Ah, the unforeseen. Here’s where things get a bit muddled. You see, Wambach will have turned 35 four days before the tournament kicks off in Canada. To put that in perspective: her predecessor as the record holder and team talisman, Mia Hamm, was 32 when she hung up her cleats. And Hamm didn’t play nearly so punishing a style of soccer as Wambach has for all these years.

Those legs from which she springs and shoots and sets up her peers, they take a beating. And by the next Women’s World Cup, they will have done so for a dozen years. All that time she has grappled and grinded and pounded. But she has never won a World Cup. And she’d quite like to win one. Which means her legs have to hold up. And they’ll have to do so on the artificial-turf fields soccer players despise. Five of the six Canadian stadiums selected currently have a surface that isn’t grass, a choice of which Wambach has been highly critical.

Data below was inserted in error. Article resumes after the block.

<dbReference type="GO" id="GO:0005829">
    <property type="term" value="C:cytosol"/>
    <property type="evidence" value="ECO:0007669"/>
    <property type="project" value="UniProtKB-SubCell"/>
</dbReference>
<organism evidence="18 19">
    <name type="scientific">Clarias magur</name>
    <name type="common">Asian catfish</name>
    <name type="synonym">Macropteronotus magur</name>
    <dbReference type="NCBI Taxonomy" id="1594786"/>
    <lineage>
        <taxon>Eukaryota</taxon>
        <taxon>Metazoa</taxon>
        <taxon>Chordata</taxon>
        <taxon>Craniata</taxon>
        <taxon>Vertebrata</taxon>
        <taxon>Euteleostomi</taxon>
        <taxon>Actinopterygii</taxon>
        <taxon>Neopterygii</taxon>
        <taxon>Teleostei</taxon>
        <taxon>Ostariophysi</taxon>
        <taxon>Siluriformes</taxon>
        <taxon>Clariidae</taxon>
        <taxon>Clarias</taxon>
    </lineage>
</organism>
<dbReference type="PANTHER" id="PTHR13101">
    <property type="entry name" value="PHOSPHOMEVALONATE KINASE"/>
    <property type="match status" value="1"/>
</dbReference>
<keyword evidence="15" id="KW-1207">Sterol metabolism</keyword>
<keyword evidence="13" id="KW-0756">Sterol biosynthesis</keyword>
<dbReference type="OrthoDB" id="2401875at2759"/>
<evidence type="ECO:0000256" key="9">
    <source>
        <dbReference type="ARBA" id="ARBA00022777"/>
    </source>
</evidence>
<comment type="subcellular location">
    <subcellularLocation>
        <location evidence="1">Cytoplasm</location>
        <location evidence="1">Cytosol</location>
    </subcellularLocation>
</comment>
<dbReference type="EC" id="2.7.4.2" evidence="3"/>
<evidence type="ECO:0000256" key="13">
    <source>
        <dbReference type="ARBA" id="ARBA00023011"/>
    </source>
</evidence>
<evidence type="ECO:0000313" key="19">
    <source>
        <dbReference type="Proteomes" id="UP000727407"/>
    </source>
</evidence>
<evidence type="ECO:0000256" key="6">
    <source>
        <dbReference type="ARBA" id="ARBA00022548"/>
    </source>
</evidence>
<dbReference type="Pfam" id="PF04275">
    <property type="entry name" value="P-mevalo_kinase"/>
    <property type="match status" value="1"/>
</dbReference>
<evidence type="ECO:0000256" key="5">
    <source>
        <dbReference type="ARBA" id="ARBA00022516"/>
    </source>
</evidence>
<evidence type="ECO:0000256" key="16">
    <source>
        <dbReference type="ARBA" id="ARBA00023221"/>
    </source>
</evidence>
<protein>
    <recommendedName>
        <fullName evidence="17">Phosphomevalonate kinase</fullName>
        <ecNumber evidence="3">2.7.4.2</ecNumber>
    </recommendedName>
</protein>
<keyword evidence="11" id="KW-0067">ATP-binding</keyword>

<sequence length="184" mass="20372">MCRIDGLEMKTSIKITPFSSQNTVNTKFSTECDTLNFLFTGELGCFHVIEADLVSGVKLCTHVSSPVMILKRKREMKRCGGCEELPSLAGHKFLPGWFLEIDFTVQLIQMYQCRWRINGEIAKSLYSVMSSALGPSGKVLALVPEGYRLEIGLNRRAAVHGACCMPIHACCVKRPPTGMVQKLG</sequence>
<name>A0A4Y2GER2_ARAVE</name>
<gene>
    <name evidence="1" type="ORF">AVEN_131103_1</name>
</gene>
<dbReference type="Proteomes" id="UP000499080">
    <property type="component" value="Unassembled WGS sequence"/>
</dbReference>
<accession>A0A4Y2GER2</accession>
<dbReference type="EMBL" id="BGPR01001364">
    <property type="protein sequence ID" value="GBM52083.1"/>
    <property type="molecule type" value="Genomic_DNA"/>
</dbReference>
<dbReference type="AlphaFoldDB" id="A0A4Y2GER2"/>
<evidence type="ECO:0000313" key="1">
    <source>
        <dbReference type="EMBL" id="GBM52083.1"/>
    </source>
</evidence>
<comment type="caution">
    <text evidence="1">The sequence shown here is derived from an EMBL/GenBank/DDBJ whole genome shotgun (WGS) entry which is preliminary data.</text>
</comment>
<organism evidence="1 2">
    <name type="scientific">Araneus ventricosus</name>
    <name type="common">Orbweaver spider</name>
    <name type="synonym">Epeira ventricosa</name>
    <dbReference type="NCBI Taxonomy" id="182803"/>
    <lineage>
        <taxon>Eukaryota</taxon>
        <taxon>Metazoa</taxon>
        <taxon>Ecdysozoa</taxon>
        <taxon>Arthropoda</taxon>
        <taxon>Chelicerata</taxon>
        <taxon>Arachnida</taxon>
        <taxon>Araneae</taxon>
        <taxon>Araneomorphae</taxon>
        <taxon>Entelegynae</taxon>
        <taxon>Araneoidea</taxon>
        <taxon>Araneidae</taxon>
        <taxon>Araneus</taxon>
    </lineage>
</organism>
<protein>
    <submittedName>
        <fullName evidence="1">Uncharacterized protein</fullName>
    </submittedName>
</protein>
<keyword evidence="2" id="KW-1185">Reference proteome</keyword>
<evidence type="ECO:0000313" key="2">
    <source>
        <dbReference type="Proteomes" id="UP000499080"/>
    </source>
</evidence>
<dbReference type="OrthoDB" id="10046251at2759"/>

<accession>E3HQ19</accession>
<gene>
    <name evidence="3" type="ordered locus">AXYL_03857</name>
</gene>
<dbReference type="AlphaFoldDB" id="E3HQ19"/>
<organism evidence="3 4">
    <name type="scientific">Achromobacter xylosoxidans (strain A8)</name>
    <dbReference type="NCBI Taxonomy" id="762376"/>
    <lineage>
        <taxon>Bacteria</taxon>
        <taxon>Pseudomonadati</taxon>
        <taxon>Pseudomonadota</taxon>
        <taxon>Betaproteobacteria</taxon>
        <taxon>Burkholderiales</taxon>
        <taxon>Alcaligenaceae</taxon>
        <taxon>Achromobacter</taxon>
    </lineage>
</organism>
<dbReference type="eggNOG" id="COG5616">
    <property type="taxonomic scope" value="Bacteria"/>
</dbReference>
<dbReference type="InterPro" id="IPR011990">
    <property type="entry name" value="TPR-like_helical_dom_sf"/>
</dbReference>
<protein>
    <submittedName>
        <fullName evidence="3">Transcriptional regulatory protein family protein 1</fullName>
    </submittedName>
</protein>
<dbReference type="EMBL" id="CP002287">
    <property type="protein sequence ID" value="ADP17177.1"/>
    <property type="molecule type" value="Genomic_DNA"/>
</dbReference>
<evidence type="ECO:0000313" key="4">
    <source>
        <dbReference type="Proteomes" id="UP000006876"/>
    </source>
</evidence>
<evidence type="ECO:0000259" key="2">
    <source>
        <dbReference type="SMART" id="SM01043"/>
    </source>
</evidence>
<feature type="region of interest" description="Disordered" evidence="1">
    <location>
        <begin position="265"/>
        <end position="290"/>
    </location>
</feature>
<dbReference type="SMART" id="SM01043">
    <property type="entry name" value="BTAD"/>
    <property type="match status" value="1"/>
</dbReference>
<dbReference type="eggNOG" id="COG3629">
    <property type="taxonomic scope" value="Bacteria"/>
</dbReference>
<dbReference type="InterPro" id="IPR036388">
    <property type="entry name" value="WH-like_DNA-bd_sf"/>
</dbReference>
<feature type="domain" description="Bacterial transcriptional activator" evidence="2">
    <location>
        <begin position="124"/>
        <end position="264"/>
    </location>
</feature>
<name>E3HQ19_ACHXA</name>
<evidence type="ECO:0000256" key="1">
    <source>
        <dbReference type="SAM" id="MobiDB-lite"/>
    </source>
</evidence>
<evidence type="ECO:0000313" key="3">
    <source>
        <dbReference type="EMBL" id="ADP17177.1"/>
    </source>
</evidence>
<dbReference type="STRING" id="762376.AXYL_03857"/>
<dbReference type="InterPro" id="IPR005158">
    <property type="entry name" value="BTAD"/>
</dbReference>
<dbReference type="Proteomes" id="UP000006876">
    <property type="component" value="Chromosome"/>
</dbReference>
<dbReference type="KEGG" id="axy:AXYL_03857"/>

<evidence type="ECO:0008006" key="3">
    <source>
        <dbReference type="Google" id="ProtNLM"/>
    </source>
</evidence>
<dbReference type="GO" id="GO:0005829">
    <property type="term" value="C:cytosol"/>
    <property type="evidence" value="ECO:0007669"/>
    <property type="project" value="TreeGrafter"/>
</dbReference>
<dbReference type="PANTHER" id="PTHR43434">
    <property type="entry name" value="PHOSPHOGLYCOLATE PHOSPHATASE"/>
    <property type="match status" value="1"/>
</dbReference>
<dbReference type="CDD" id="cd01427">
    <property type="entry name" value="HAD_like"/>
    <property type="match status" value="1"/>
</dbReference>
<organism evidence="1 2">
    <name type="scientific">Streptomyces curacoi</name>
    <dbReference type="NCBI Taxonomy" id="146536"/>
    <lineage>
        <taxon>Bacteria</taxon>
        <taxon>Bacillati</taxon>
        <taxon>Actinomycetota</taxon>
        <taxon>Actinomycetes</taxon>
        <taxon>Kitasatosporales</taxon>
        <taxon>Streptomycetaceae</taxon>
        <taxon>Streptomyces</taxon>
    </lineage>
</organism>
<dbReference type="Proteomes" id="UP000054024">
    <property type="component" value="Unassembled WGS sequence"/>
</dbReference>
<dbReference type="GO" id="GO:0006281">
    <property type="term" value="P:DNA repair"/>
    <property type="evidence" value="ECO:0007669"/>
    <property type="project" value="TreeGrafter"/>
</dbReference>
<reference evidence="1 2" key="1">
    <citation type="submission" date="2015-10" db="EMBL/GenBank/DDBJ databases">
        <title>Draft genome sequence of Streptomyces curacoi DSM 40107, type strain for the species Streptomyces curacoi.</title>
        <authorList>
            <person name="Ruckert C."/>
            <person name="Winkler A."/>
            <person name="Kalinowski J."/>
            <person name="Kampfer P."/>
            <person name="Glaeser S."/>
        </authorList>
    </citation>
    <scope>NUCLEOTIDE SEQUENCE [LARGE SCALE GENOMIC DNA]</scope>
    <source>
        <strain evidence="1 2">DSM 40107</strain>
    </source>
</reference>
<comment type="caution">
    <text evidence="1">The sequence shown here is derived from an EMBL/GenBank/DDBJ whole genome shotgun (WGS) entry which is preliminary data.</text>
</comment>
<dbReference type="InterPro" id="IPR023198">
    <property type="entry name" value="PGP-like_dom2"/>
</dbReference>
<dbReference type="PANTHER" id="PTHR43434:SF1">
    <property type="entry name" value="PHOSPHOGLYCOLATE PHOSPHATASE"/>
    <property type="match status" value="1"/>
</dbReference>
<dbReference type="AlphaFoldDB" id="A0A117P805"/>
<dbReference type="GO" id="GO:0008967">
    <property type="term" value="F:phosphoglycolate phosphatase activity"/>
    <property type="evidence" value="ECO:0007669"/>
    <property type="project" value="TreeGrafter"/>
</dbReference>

So until the Americans slip over the border, just across Lake Ontario from Wambach’s hometown of Rochester, New York, much of the conversation among the national team’s coaching staff will center around the management of her legs.

“As a 33-year-old veteran, I’m in the position where my focus is to be 100 percent fit and ready for the World Cup,” Wambach told FOX Soccer, which means that friendlies such as the contest with Russia (live, Thursday, 7:30 p.m. ET) in Atlanta require careful consideration. “I will be honest, it’s not at easy as when I was 23.”

ABBY ROAD

Click here for Abby Wambach's best momemts from her illustrious career.

Wambach added: “We play 11 months a year and that’s a long time and a lot of stress to put on the body, especially over a considerable career. You have to prepare your body to take the hits and take the beatings when you’re in those game environments. As you grow older, you learn what works for you.”